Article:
First posted September 11, 2013
Always interested in alternatives to buy and hold, Vance has generously allowed me to describe my stock market trading method here, and to post its buy and sell signals as they occur in the future. This information is for educational and entertainment purposes only, it will never be a recommendation to buy or sell anything. But I believe that it will prove interesting to consider and watch over time.
Additional Information on Frank’s Method
- Short Sweet Spot Approaching (January 2016)
- Breadth Divergence (April 2016)
- Breadth Divergence (November 2016)
- The most recent move in Frank’s method was 13-Jan-2023: Moved from 50% short on RUT to 100% Long
|Date||New Position||Russell 2000 Value||Hypo-|
thetical Portfolio Value
(not including dividends reinvested)
My method is similar to the 4 percent method on the Value Line Geometric Index, as first published by Ned Davis in the early 1980s. For those unfamiliar with this index, it is described here.
Davis’s algorithm simply bought long any 4% or greater move up in the weekly closes of this index and sold and went short on any 4% or greater move down in the weekly closes. His algorithm captured a good portion of every major move up or down, but, typical of a trend-following method, suffered a number of whipsaw losses, primarily due to false sell signals. I tried a number of ways to reduce these and found two that worked well.
The first uses a trend line. By dynamically constructing this line and deferring action until the market penetrated it, the method reduced whipsaw losses significantly, with little effect on total gain. I added this feature to the method.
The second improvement concerns short sales. Davis shorted on all sell signals. Unfortunately, most did not end profitably. Using market breadth (advancing and declining issues on the NYSE) was found to better identify conditions for a short. My first pass modification identified every major downturn since 1961, except the plunge on 9/11/2001 (which was hardly an economically based event), and prevented shorting of many of the smaller corrections. I added this to the method, unchanged from my first attempt.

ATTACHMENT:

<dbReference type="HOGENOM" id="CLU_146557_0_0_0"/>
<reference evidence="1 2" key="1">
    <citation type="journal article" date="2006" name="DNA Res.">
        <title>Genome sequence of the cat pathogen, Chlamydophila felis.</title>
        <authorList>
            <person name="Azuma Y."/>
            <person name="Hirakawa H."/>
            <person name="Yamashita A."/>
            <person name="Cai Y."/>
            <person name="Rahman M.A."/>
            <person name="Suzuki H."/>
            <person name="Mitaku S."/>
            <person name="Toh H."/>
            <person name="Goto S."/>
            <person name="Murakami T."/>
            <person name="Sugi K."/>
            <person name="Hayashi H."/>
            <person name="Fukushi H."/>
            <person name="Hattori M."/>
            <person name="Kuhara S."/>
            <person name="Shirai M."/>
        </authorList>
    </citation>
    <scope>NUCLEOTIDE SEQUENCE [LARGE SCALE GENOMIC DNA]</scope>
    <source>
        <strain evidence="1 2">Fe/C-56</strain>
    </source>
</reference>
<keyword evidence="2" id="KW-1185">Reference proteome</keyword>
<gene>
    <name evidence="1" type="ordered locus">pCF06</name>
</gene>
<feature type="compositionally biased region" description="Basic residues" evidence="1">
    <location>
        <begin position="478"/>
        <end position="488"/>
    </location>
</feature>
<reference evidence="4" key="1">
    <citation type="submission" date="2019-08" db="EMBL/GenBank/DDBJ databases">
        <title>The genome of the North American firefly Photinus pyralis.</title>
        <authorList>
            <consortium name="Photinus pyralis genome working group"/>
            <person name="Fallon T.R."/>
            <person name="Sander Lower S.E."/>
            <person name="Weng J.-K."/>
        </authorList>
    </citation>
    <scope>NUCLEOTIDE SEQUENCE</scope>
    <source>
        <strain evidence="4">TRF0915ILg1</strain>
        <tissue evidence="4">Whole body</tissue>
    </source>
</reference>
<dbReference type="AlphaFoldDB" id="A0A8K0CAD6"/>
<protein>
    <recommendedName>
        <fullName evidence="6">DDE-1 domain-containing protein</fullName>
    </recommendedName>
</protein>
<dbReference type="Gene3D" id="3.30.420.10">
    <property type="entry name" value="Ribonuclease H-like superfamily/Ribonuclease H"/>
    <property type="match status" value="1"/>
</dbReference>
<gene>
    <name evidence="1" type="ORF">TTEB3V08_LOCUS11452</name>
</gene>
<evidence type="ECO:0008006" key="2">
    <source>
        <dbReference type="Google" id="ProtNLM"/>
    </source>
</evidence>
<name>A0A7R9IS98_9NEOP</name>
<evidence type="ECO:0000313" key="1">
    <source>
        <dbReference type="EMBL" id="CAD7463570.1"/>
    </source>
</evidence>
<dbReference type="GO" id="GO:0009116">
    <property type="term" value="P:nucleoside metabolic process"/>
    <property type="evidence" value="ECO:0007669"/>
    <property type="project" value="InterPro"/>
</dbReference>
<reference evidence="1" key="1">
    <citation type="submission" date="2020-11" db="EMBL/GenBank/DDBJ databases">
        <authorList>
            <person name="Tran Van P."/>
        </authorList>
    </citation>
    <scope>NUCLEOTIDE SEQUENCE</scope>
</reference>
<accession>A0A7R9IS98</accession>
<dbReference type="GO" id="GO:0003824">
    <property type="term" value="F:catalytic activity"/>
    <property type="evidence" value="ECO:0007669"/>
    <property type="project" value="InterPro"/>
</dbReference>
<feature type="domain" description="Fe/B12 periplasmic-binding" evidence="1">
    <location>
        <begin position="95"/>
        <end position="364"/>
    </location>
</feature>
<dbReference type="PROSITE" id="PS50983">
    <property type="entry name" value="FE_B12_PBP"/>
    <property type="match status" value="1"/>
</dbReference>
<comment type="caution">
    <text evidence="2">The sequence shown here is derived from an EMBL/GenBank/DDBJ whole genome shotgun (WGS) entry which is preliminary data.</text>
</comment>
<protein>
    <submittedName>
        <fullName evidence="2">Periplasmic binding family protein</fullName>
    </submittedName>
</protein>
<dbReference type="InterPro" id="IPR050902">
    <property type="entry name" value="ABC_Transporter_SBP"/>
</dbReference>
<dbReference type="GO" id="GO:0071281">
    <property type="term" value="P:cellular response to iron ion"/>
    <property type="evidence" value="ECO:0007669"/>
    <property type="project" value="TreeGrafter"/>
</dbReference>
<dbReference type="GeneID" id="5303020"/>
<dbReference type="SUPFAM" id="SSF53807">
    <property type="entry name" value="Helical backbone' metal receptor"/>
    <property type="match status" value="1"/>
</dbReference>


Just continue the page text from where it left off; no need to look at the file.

The farther an index moves (in percentage terms), the better it is suited for trend following. Davis probably was aware of this and chose the Value Line Geometric because it did move farther than other indexes available at the time, such as the Dow Jones Industrial Average and the S&P 500. Many small-cap indexes retain this tendency to move farther than their larger-cap cousins and are the basis for ETFs and futures contracts. Currently, there are no ETFs or futures contracts based on the Value Line, so another choice had to be made.
The data series used by the method begins with the Value Line Geometric because there are no readily available small-cap indexes prior to it. But conversion to another index was required before the Value Line fell out of favor. The Russell 2000 currently is quite popular, so a continuous index was created by using the Value Line until the Russell began in 1979, then splicing the Russell onto the Value Line.
The algorithm is controlled by three parameters. Two of these are buy/sell thresholds, and the third is the slope of the trend line. The algorithm could be optimized via backtesting, but a forward test is far better. The typical automated trading method uses (or at least they did, for a very long time) a large number of parameters and the method is optimized by backtesting on a great deal of data to determine the best set of parameter values to use. These methods work fabulously on past data when thus optimized, but soon begin to fail on future (out of sample) data. A forward test, where results are recorded entirely on data that the method has not used for optimization, provides a far better indication of how a method will perform in the future.